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Little accident, big problem!
Little accident, big problem!

IT STARTED INNOCENTLY enough – a short bike ride with the kids.

It ended with a crash, and a seemingly small hand injury, which it turns out has seriously impacted my ability to work.

For the medically minded, I have broken a very small bone in my wrist which has trapped the ulnar nerve (the one that

controls the little and ring fingers).

As a result my right hand is in a cast. I can type only very slowly, I can’t drive or write, I can’t carry very much, I’m in

constant pain which affects my naturally sunny disposition … and this will be my lot for much of 2017.

I consider myself reasonably technologically savvy, but technology can only take you so far in situations like mine.

You can record meetings, but that’s not always appropriate; a keyboard is the main interface with technology, and I can’t

really type.

But in a way I’m lucky. As an exec in a large organisation, I have an assistant and a team who can help me, to some extent,

overcome these difficulties. (Including typing up this column).

Putting myself in the shoes (cast) of an owner of a small business, I don’t know how I’d cope.

SME owners, of course, don’t have such an ample support network.

Plus there are other pressures they face which execs in a large organisation don’t. While just ‘shutting up shop’ till you can work again may make financial sense, it’s often not going to be the right thing to do. What would be the impact on customers who are relying on you for a service, or on your employees?

A related example of the reality of being a small business owner is holidays, or lack thereof. A survey by accounting

software provider MYOB found 13 percent of small business owners have not taken a holiday in the past 12 months.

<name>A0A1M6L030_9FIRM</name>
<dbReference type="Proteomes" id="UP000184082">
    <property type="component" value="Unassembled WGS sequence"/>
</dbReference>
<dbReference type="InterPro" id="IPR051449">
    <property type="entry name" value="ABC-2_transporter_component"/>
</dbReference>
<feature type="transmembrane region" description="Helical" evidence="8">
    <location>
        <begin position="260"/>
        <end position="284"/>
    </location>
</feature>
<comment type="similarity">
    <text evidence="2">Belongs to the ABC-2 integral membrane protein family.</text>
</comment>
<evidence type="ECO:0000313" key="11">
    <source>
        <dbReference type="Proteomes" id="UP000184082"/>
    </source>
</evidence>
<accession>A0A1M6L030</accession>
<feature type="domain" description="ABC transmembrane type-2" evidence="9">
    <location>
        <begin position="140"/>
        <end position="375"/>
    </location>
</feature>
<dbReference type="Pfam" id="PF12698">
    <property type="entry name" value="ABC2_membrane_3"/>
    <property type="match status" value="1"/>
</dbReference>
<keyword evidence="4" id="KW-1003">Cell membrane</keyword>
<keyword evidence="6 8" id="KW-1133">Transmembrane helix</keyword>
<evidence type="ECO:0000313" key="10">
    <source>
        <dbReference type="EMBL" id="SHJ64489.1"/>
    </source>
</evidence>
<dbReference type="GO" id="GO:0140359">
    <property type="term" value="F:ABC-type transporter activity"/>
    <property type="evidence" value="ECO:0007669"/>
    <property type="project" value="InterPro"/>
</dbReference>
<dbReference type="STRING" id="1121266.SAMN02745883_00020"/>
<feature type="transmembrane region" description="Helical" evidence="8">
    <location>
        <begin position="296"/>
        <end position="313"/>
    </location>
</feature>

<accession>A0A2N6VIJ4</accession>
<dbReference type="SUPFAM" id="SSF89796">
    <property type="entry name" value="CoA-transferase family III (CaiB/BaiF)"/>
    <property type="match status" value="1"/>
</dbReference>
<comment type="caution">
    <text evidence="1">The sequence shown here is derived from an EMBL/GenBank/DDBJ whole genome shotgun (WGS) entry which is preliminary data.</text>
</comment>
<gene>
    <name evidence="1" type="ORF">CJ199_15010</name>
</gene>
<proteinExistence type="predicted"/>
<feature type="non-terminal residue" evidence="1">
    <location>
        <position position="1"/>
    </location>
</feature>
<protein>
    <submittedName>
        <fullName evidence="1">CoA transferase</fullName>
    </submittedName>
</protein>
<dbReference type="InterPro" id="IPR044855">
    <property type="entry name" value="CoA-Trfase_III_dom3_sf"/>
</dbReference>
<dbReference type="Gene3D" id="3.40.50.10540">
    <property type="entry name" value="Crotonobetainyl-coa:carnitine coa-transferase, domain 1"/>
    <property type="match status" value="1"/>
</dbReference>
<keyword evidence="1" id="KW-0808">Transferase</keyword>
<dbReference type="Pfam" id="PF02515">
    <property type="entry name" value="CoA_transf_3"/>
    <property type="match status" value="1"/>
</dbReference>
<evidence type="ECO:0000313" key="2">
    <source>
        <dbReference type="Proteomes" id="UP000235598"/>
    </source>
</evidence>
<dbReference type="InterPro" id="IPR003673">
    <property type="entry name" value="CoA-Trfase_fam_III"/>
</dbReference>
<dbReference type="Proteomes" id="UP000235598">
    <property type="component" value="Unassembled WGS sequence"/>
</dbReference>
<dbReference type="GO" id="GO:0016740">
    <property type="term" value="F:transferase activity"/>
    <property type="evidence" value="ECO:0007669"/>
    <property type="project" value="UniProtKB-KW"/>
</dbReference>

They just don’t have the stretch to take a break from the business.

I have some inkling here of the situation confronting business people. My father owned a small-town business – a

funeral parlour – and as a child I was aware of how tied he was to his business, which really was 24/7.

In the early days, he was the business.

While the consequences of an accident such as mine may be very different, I believe there are common things

business owners and execs such as myself can do prevent this type of situation arising.

ONE: BE CAREFUL

Get your personal health and safety sorted. Are you taking “reasonably practicable” steps to ensure your own health and safety, not only at work but outside of work?

On the fateful bike ride I was being a good role model of a safe cyclist – I was wearing a helmet, I was doing my hand

signals.

But a misjudgement proved there is no such thing as zero risk.

So have fun, but be careful out there.

TWO: BE PREPARED

I had never thought of, and consequently planned for, something like this happening.

With a string of earthquakes, and being based in Wellington, business continuity planning has been on our minds lately. We planned for our key staff and the physical stuff, the buildings etc, but I didn’t have my own personal BCP.

So my lesson? Plan for being taken out of action.

Don’t think ‘it will never happen to me’. The day after my accident I had to take one of my children to an orthodontist …

who had his hand in a cast.

Have a plan. And expect the unexpected.

 

By Kirsten Patterson, New Zealand Country Head, Chartered

Accountants Australia and New Zealand.  www.charteredaccountantsanz.com   +64 4 460 0600 

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